Nashville Great Books Discussion Group

A reader's group devoted to the discussion of meaningful books.

Tuesday, January 12, 2010

CLAUSEWITZ: What is War?

The first great work in the Great Books tradition is Homer’s Iliad. It’s about the anger of Achilles and the long war between the Greeks and the Trojans. So it seems that war has been around for a very long time. People have been waging war all over the planet for as long as anyone can remember. Why? Karl von Clausewitz was a German soldier who joined the Prussian army when he was twelve years old and ended up fighting against Napoleon. Writing as a professional soldier, Clausewitz asks a simple question: what is war?

War is one of the great tragedies of human existence. Many people have devoted their lives to preventing it. They were not successful. Clausewitz was highly skeptical about these efforts to prevent war. He states that Philanthropic souls might easily imagine that there was an artistic way of disarming or overthrowing our adversary without too much bloodshed and that this was what the art of war should seek to achieve. Pacifists have good intentions. They mean well. It seems logical that diplomacy would be a more effective way of resolving conflicts. And it would be much more humane and much less expensive. Unfortunately, according to Clausewitz, the world doesn’t work that way. Clausewitz says that However agreeable this may sound, it is a false idea which must be demolished. In affairs so dangerous as war, false ideas proceeding from kindness of heart are precisely the worst. We can’t just wish war would go away. For Clausewitz pacifists are not only wrong, they’re dangerous. There’s no shrinking away from the facts: As the most extensive use of physical force by no means excludes the cooperation of intelligence, he who uses this force ruthlessly, shrinking from no amount of bloodshed, must gain an advantage if his adversary does not do the same. This is what makes war so brutal and the reason it continues: people can’t trust the other side not to be brutal once they get the chance.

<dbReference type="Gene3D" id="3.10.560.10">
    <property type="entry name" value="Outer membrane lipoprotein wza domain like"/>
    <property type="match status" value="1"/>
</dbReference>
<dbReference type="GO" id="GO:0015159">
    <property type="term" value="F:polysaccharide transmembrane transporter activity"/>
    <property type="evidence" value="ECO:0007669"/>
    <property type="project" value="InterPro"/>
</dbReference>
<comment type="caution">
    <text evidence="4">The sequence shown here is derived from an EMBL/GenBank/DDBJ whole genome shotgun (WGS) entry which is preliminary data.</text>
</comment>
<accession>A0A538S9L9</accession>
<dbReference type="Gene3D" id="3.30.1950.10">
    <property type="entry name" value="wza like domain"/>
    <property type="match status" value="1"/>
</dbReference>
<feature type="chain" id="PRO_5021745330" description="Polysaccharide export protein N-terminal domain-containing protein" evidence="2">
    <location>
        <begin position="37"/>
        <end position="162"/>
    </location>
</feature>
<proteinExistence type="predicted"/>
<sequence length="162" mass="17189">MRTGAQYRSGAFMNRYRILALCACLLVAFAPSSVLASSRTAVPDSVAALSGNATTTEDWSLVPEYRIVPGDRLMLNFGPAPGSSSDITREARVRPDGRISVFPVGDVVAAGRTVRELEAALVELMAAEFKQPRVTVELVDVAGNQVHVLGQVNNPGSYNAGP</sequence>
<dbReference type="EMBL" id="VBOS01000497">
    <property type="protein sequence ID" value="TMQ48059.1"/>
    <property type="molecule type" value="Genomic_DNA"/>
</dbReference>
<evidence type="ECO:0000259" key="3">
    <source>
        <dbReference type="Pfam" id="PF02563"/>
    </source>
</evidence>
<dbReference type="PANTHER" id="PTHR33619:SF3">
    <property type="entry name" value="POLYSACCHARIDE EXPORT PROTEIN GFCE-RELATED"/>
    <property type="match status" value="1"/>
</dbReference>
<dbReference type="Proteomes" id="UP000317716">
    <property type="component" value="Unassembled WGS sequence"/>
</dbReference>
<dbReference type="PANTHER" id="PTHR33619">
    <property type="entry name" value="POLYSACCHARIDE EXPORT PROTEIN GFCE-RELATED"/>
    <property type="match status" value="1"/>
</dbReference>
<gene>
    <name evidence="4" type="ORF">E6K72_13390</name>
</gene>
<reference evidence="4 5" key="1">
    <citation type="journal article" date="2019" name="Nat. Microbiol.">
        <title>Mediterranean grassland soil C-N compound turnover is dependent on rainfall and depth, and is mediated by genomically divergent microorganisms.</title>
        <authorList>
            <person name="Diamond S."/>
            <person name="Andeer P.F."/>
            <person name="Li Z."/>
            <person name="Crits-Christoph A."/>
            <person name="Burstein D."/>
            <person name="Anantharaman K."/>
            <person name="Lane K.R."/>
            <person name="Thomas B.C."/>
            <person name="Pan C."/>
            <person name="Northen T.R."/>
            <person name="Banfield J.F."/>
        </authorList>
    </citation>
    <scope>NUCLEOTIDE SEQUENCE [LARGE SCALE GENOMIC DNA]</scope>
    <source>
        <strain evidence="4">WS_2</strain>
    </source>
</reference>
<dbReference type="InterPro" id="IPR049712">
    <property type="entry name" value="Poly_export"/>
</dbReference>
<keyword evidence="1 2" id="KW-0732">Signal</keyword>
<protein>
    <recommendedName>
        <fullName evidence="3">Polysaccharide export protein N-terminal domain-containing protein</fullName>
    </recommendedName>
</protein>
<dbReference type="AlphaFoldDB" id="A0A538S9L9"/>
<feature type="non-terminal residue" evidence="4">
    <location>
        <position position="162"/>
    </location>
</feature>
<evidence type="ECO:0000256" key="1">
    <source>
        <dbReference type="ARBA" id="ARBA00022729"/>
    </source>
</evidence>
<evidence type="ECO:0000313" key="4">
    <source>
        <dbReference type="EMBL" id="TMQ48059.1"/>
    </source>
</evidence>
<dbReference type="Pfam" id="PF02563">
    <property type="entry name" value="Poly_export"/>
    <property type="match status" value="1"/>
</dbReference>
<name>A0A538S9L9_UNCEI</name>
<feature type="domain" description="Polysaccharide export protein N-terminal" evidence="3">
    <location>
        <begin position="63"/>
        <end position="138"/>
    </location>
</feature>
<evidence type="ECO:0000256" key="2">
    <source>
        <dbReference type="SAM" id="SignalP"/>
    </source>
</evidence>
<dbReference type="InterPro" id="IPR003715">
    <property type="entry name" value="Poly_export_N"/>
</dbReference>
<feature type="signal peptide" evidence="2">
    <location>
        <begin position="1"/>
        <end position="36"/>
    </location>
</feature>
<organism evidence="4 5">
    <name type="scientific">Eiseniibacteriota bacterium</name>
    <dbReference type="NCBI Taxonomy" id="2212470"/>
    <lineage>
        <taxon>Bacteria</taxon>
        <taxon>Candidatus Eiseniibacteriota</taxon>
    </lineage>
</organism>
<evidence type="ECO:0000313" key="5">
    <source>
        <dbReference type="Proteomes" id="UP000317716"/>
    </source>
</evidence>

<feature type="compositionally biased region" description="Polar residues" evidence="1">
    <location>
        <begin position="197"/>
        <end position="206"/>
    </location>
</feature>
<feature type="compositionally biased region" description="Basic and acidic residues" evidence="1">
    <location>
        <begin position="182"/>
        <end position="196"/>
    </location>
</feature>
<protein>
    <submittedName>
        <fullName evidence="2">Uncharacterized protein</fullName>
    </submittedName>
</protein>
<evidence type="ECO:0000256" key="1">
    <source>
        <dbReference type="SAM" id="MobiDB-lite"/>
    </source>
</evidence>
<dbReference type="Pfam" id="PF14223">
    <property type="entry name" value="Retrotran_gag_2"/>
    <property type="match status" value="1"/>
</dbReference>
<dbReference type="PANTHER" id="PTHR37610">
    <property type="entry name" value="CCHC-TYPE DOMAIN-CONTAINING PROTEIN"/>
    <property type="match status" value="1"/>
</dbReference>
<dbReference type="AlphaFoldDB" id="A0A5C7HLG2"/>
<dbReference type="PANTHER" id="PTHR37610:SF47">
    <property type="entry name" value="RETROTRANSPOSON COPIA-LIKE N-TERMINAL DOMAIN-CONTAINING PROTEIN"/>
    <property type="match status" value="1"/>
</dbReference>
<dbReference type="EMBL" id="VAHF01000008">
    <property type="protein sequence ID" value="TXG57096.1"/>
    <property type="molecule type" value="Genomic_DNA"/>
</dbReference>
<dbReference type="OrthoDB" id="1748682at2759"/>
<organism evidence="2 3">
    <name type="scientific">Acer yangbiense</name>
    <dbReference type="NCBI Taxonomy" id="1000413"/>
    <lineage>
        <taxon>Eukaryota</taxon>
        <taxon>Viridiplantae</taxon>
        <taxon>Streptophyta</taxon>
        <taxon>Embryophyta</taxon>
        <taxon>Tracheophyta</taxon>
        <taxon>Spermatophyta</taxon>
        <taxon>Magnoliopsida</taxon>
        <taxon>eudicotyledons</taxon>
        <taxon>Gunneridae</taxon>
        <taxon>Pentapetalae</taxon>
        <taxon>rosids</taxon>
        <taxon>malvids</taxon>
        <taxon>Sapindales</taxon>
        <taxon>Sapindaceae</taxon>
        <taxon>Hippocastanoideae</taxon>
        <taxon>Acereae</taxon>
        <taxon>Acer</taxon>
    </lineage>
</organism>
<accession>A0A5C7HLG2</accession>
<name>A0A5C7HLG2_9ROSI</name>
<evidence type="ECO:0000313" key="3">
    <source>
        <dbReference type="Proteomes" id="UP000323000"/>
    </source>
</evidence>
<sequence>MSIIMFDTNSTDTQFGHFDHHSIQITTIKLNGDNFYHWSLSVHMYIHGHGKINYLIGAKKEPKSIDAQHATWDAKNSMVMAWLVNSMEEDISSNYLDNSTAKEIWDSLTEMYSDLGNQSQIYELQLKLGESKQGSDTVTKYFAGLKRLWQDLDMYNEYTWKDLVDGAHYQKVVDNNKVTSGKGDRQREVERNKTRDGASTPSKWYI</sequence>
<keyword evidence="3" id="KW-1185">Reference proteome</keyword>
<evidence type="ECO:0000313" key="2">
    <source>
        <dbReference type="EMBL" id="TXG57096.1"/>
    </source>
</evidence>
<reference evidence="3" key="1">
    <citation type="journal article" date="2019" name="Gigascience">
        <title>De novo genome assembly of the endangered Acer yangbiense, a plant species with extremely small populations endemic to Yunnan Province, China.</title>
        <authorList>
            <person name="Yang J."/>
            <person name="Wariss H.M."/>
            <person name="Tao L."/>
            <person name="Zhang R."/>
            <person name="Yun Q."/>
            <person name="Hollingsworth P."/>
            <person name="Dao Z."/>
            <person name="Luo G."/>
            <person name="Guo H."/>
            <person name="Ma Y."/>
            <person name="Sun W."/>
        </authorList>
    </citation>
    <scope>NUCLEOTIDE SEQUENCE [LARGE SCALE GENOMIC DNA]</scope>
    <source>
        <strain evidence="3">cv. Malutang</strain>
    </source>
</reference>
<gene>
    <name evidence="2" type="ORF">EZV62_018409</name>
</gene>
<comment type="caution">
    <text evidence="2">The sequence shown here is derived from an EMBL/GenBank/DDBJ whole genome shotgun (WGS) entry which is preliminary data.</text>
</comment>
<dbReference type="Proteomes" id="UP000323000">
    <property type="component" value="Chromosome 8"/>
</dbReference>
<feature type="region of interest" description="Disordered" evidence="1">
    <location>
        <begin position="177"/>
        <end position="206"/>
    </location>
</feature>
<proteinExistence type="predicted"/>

And chance is another element in defining what war is. Clausewitz puts it this way: Chance – there is no human activity that stands in such constant and universal contact with chance as does war. Thus together with chance, the accidental and, with it, good luck play a great part in war. War is a human activity. People can be gullible, greedy, loving, jealous, creative, courageous or a thousand other things. But when they’re at war they turn their attentions to one objective: killing the enemy. How can a civilized nation fight a war and remain civilized? Fighting men live hard lives. How can they turn away from brutality and back to peace?

There’s an old Roman proverb that says if you want peace, prepare for war. But even if we seek peace by preparing for war, what kind of war are we talking about? There’s the catch. Clausewitz tell us that The greatest and most decisive act of the judgment which a statesman and commander performs is that of correctly recognizing in this respect the kind of war he is undertaking, of not taking it for, or wishing to make it, something which by the nature of the circumstances it cannot be. This is, therefore, the first and most comprehensive of all strategic questions. Who are we fighting, and what are we fighting for? We’d better be clear on that point, for as General Sherman once said, War is hell. For this reason Clausewitz warns us that War is no pastime, no mere passion for daring and winning, no work of a free enthusiasm; it is a serious means to a serious end. War is one of the most serious activities a human community can undertake. And because The art of war has to do with living and with moral forces; from this it follows that it can nowhere attain the absolute and certain… Once the shooting starts no one knows for sure what will happen. Homer knew all of this long ago when he first told the story of the Iliad. It was not a pleasant story then. It’s not a pleasant story now.


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